Todd Forsgren captures images of birds caught in research apparatuses called "mist nets." Here, a Black-and-white Warbler (Mniotilta varia), 2009.

The birds are released shortly after ornithologists take measurements, photographs, and in some case, tag the birds. A Boat-billed Flycatcher (Megarynchus pitangua), 2012.

Collared Aracari (Pteroglossus torquatus), 2012.

Common Ground-dove (Columbina passerina), 2009.

Puerto Rican Tody (Todus mexicanus), 2009.

Variable Seedeater (Sporophila corvina), 2012.

White-crowned Sparrow (Zonotrichia leucophrys), 2006.

White-necked Jacobin (Florisuga mellivora), 2012.

Wood Thrush (Hylocichla mustelina), 2012.

Co.Design

Audubon 2.0: Cruelty-Free Portraits Of Amazing Birds

Todd Forsgren’s images of birds tangled in netting are upsetting, until you realize that data collected during their (temporary!) captivity is aiding in their long-term survival.

John James Audubon once famously said that “a day in which he killed fewer than a hundred birds was a wasted day.” The father of modern ornithology had to kill the birds he captured in order to study them—disturbing to us, maybe, but standard practice for biologists in the 19th century. Since then, ornithologists have adopted a more humane research method, using thin, painless “mist nets” to temporarily incapacitate their subjects.

“John James Audubon’s Monograph, Birds of America, and Roger Tory Peterson’s Field Guide to the Birds of Eastern and Central North America were the first pieces of artwork I loved," says 30-year-old photographer Todd R. Forsgren. “I spent days studying and trying to emulate Peterson and Audubon as a bird-watching teenager."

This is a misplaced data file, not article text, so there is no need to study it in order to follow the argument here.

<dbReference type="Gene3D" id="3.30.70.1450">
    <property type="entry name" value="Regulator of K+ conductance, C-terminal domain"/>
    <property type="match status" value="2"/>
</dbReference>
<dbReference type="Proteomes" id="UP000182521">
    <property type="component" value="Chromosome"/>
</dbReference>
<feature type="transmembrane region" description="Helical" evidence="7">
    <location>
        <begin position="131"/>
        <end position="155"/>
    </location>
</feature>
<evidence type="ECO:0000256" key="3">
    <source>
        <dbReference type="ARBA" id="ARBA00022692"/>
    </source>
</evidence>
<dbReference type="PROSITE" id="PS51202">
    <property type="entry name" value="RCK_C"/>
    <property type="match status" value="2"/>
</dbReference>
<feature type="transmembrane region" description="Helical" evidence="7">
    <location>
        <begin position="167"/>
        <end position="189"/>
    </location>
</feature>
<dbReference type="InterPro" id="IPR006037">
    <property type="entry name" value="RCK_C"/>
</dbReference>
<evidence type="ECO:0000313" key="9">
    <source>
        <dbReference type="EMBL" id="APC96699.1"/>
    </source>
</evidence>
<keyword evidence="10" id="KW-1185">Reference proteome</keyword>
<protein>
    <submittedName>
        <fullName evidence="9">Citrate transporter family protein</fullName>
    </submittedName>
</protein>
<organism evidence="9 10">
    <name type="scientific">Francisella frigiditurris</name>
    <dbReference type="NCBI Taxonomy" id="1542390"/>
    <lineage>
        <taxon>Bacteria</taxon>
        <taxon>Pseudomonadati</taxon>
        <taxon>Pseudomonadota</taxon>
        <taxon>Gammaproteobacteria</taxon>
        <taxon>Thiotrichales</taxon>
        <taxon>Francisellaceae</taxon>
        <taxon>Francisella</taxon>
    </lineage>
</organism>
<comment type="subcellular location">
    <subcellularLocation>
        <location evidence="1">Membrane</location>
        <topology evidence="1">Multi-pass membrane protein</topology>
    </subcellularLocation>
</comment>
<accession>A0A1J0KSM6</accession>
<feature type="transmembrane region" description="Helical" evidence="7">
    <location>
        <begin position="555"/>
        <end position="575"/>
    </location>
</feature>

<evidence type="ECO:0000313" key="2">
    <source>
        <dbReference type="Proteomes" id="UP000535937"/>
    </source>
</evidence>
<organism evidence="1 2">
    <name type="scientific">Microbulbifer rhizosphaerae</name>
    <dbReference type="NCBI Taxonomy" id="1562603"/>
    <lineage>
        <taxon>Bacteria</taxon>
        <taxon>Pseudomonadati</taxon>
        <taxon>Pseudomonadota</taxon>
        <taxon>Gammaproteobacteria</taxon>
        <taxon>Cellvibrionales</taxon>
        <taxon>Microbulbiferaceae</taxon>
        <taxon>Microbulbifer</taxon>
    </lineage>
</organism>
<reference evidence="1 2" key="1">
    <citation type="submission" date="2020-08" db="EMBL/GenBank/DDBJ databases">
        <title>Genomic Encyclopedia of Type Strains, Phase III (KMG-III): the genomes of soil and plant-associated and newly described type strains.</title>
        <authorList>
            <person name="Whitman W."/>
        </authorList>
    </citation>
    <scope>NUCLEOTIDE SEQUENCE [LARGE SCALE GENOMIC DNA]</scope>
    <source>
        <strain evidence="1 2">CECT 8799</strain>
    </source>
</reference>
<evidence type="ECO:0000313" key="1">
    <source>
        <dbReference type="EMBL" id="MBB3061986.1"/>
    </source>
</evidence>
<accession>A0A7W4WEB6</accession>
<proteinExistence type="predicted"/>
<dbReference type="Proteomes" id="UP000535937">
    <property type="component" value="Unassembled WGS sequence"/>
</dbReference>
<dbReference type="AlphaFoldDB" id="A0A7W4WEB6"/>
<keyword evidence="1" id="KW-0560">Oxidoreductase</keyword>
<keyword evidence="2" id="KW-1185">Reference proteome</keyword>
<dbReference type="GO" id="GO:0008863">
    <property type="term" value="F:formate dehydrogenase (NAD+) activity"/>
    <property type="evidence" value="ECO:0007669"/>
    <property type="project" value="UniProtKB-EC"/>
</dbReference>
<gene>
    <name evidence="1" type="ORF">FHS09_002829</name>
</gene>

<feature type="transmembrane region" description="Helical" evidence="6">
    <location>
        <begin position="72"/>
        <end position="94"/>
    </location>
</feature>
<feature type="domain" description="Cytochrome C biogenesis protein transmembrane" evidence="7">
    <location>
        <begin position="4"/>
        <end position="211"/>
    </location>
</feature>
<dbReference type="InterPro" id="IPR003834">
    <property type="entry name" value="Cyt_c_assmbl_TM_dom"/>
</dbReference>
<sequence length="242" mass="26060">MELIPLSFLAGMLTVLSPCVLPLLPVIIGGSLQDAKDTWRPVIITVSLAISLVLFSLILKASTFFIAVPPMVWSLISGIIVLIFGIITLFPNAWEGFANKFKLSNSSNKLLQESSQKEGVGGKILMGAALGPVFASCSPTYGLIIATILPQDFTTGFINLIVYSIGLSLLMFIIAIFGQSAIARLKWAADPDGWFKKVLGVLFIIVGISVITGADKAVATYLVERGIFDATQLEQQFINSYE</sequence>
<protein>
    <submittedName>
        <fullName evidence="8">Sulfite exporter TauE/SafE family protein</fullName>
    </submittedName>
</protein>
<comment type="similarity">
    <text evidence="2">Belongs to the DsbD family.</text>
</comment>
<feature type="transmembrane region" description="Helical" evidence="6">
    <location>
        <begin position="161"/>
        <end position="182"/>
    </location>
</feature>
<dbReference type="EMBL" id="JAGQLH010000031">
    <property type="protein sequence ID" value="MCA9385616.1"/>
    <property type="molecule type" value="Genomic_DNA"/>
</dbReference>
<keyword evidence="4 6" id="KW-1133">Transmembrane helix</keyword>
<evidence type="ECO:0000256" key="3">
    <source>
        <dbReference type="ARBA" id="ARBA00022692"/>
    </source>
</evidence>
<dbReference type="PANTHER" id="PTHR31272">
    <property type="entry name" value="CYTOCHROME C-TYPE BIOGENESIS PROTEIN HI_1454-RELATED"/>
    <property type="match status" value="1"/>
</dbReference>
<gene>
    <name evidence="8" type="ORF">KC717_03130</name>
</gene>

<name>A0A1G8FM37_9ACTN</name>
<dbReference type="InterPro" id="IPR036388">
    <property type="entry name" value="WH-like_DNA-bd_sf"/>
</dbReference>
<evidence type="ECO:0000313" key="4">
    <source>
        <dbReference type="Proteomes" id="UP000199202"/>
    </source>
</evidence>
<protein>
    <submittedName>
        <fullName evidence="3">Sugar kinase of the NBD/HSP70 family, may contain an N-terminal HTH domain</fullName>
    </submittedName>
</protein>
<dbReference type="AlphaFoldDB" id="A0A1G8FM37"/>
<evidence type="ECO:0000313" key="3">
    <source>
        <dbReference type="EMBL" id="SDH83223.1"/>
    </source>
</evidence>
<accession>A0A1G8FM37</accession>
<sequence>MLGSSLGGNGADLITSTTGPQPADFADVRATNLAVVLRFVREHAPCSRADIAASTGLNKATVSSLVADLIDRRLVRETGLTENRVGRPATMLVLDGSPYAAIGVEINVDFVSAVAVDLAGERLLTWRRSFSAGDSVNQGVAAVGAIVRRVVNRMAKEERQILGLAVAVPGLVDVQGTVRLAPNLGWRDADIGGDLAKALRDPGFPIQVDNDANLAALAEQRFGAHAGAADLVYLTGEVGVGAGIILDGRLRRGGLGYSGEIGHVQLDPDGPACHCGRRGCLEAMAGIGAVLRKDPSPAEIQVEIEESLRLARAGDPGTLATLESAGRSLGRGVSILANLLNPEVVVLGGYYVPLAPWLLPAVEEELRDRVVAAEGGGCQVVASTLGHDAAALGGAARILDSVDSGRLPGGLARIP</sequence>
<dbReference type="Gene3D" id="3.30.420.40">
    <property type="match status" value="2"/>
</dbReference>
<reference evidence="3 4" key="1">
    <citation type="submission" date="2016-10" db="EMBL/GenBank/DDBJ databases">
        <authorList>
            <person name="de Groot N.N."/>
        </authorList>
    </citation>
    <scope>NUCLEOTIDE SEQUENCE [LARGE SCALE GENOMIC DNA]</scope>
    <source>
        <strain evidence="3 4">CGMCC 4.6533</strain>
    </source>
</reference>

As an adult, Forsgren set out to recreate the descriptive scientific illustrations found in their seminal field guides. He traveled all over the world with ornithologists who agreed to let him photograph the birds they were studying, from the Great Plains to Costa Rica. He captured images of dozens of species frozen in a confused struggle against the netting. Against a white background, his subjects adopt nearly human expressions—embarrassment, fear, anger. “I’m often surprised by how the personalities of different species of birds change when they’re in the net or hand as opposed to flying free,” he says. "It is a fragile and embarrassing moment before they disappear back into the woods, and into data."

The series has been praised and vilified in equal measure, profiled by Time and sold on 20x200. Just as we’re shocked to learn that the patron saint of American naturalism killed thousands of birds in his lifetime, we’re also shocked by Forsgren’s images.

But he cautions that such techniques, which may momentarily confuse or upset an animal, also give scientists priceless data that often contributes to the birds’ protection. “Initially, most people think the images are tragic if they’re not familiar with the mist-netting and bird-banding; even a bit difficult to look at,” he told 20x200. “But I hope that, as they consider this moment more carefully, they’ll come to understand and appreciate the valuable information that biologists can collect using these techniques.”

[Images courtesy of the artist]

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